By Dr David Whitehouse
BBC News Online science editor
Scientists are divided about the use of the Moon as a base to develop ways to travel to Mars, according to reports given to the US government.
What would a lunar base look like?
Some have said the possibility of water-ice existing at the lunar poles would allow a moonbase to use the ice as rocket fuel for a Mars mission.
Others contend that it would be too difficult to extract.
And there is disagreement about whether the Moon is a good alternative to space as a base for advanced telescopes.
In January, President Bush redirected the US space effort, sending astronauts back to the Moon and then on to Mars.
Dirt and gravity
As the US prepares for its new direction in space, a series of testimonies presented to it at a hearing entitled Lunar Science And Resources, show how opinion is divided when it comes to using water-ice discovered at the lunar poles as rocket fuel, and even in the value of the Moon as a base for scientific research.
"The discovery of accessible deposits of water on the Moon would profoundly affect the economics and viability of a lunar base," said Cornell University astronomer Donald Campbell.
But he added that recovering water deposits would not be an easy task, since they were likely to exist in the bottoms of very cold, permanently dark craters at the Moon's poles.
Meanwhile, Daniel Lester of the McDonald Observatory, University of Texas, was not keen on using the Moon as a base for advanced astronomical telescopes. He believes space telescopes are better.
"In comparison to zero-g sites in free space, the Moon, as a telescope platform, offers mainly dirt and gravity," he said.
"While dirt has been viewed by some as providing harvestable resources, it also translates into serious performance liabilities."
Telescopes on the moon could be useful
Dr Lester maintains that surface dust kicked up by both meteorites and activity near the telescope (whether blast waves from rockets or footsteps of astronauts) will degrade optical surfaces and reduce performance of loaded mechanical bearings on which such lunar telescopes would critically depend for precision motions.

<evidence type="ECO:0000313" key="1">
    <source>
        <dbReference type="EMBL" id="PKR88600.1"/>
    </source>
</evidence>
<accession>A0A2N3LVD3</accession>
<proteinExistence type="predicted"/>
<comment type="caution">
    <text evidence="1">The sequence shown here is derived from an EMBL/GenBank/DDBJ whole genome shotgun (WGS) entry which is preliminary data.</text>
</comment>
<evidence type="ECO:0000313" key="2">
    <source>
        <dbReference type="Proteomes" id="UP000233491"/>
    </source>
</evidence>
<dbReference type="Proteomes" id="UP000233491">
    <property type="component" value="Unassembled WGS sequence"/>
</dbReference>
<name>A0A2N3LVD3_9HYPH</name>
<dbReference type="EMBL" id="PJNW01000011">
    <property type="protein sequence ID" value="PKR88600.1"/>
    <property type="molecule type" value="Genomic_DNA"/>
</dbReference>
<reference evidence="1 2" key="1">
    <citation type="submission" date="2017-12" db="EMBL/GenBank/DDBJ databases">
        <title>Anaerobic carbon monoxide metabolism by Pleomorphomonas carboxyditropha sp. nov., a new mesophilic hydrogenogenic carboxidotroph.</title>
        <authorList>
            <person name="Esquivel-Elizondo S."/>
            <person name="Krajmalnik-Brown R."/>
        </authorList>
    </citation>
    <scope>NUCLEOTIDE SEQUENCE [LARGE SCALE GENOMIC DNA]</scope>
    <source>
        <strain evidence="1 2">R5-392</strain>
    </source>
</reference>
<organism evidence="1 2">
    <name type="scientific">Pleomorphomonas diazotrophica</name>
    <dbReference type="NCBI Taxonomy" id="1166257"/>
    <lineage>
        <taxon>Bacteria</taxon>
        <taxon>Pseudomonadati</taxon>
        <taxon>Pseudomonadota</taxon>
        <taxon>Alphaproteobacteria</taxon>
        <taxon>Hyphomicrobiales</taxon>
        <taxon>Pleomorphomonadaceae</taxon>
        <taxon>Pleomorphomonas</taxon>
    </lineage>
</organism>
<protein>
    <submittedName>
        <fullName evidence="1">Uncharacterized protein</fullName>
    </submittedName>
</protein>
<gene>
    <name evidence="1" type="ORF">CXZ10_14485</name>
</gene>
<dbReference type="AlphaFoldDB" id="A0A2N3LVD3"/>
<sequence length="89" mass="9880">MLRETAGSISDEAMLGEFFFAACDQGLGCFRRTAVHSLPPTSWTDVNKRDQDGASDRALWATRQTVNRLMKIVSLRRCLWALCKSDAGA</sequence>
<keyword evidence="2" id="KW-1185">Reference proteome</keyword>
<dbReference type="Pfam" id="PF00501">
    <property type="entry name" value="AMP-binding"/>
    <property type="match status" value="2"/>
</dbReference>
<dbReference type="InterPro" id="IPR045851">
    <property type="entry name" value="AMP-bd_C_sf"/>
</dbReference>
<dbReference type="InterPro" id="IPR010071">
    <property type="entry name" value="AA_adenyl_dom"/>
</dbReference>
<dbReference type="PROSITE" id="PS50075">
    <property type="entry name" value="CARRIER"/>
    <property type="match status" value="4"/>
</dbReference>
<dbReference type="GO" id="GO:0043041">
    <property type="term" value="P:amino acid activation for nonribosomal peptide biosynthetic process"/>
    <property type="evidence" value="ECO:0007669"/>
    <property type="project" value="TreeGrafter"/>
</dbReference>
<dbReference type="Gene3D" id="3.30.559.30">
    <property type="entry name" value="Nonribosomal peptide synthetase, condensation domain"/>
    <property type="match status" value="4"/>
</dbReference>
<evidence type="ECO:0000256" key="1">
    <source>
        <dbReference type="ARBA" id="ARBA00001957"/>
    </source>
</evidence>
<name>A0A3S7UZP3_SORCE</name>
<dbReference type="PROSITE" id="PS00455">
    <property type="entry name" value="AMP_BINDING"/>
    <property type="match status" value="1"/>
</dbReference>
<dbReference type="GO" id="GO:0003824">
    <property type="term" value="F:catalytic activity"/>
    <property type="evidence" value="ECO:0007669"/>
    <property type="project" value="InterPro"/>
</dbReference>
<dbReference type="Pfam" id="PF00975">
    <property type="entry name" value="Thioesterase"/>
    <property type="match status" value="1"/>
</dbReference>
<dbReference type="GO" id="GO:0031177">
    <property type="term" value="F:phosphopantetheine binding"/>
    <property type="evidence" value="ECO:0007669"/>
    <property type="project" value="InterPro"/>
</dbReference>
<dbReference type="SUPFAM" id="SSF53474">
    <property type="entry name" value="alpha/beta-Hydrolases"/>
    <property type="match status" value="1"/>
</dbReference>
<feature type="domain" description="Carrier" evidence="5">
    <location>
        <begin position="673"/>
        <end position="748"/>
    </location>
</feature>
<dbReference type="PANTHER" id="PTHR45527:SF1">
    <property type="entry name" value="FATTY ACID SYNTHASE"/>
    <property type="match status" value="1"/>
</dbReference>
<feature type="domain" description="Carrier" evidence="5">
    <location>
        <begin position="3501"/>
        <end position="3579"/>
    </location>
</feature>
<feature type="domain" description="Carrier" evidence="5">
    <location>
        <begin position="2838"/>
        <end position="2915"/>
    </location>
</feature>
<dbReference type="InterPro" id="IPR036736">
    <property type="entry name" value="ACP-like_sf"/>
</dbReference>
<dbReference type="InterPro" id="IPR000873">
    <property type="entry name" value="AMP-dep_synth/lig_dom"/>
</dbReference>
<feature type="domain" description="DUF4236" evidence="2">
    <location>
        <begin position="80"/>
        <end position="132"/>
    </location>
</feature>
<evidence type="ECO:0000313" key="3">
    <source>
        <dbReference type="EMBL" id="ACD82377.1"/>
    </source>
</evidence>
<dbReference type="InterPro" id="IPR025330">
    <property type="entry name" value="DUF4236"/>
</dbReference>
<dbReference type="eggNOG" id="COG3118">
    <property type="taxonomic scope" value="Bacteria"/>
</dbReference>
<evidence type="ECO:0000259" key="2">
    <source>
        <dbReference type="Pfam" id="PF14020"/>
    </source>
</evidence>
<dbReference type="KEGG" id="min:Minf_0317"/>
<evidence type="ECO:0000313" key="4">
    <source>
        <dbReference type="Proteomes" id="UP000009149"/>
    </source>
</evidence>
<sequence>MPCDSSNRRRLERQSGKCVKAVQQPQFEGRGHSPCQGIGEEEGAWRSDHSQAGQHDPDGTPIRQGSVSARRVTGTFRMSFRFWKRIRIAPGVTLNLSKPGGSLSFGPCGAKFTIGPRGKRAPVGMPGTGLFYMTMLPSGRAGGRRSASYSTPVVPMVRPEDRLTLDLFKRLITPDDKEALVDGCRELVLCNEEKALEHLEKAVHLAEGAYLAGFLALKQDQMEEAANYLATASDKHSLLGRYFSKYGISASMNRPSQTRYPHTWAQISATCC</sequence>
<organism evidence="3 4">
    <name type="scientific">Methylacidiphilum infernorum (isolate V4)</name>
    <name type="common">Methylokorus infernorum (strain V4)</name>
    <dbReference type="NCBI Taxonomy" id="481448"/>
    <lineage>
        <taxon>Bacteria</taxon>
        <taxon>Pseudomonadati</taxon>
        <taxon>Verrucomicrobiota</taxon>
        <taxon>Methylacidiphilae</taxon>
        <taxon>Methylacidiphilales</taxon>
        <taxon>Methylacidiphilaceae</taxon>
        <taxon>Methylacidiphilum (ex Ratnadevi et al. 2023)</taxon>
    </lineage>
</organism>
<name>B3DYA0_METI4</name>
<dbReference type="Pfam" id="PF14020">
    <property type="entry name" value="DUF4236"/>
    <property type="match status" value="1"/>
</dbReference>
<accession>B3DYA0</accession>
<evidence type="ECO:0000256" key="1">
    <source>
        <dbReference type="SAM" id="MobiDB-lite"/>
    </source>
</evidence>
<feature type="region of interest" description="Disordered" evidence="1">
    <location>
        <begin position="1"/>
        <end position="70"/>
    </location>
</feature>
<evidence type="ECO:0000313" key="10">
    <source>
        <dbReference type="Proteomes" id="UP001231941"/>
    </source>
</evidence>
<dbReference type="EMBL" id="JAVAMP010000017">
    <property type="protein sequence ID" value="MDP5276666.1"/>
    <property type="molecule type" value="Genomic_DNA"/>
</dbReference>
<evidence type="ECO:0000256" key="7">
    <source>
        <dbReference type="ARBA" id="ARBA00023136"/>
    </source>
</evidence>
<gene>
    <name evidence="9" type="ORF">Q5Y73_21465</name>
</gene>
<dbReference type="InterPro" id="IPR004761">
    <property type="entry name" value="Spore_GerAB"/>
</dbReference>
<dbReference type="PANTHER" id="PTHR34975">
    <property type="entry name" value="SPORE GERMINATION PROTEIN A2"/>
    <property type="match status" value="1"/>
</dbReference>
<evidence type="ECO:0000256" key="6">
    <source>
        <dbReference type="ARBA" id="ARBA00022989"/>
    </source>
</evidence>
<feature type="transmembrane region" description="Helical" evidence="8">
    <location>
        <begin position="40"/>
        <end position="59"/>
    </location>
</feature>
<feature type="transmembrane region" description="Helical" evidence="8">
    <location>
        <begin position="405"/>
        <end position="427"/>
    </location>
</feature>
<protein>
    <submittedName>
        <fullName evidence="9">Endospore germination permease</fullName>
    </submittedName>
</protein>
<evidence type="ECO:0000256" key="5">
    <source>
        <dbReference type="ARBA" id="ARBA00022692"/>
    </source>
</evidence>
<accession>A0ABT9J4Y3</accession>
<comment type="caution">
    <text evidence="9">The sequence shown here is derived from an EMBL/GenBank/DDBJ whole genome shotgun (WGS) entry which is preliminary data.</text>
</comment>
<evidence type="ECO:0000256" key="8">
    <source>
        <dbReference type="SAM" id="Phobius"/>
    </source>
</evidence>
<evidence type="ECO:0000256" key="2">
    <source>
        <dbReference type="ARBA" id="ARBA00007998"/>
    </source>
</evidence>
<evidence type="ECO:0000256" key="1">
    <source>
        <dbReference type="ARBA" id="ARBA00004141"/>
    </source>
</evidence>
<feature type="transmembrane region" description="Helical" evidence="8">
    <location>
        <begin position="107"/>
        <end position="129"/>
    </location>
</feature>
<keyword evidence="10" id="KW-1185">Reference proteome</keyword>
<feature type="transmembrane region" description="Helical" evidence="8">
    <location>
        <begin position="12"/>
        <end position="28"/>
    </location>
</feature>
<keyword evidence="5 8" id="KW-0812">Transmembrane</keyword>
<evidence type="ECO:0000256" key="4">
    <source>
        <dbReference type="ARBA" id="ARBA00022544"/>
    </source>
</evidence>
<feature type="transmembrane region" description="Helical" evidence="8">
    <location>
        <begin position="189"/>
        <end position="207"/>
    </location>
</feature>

"In short, we should ask whether dirt and gravity offer any general value to astronomy. The answer, I believe, is no."
He is also unimpressed by claims that the far side of the Moon is scientifically important as a radio-quiet site.
Because the far hemisphere is never in a line of sight to the Earth and its strong human radio traffic and natural radio emission, astronomical observations should be largely free from interference.
"While this is potentially enabling, the scientific need for such a radio-quiet site has never been entirely persuasive," he said.
Paul Spudis of the Lunar and Planetary Institute is more optimistic.
He believes the polar ice can be mined to support human life on the Moon and in space, and to make rocket propellant (by splitting it into liquid hydrogen and oxygen).
Is a lunar base a rehearsal for Mars?
He also believes the Moon is a testing ground - a small, nearby body where we can learn the strategies and operations we need to explore the Solar System.
Telescopes erected on the lunar surface will possess many advantages over both Earth-based and space-based instruments, he says.
"Even during the lunar day, brighter sky objects are visible through the reflected surface glare. The far side of the Moon is permanently shielded from the din of electromagnetic noise produced by our industrial civilisation," he said.
And Dr Spudis does not think lunar dust is a problem. "Recent suggestions that lunar dust poses unsolvable problems and difficulties for telescopes on the Moon are incorrect; lunar dust does not "coat" surfaces if left undisturbed."
John Lewis of Arizona University did not think lunar ice would be easy to mine.
"I regard this suggestion with deep scepticism because of the immense technical difficulty of mining steel-hard and highly abrasive permafrost under conditions of permanent darkness, at the bottom of steep and rugged craters, at temperatures so low that most metals in mining equipment are as brittle as glass.
Astronauts back on the Moon in a decade
"Further, the location of the hydrogen-bearing deposits (almost certainly dominated by water-ice) at the poles is the most remote from sensible locations for a lunar base of any place on the Moon.
"The lunar ice deposits are of great scientific interest for the stories they can tell about comet and asteroid bombardment of the lunar surface. Scientific investigation of these deposits need not, and arguably should not, involve human presence."
He said the use of lunar-derived propellants to support expeditions to Mars made no logistic sense.
"The Moon is not 'between' Earth and Mars; it is a different destination, poorly suited to function as a support base for travel to Mars," he said.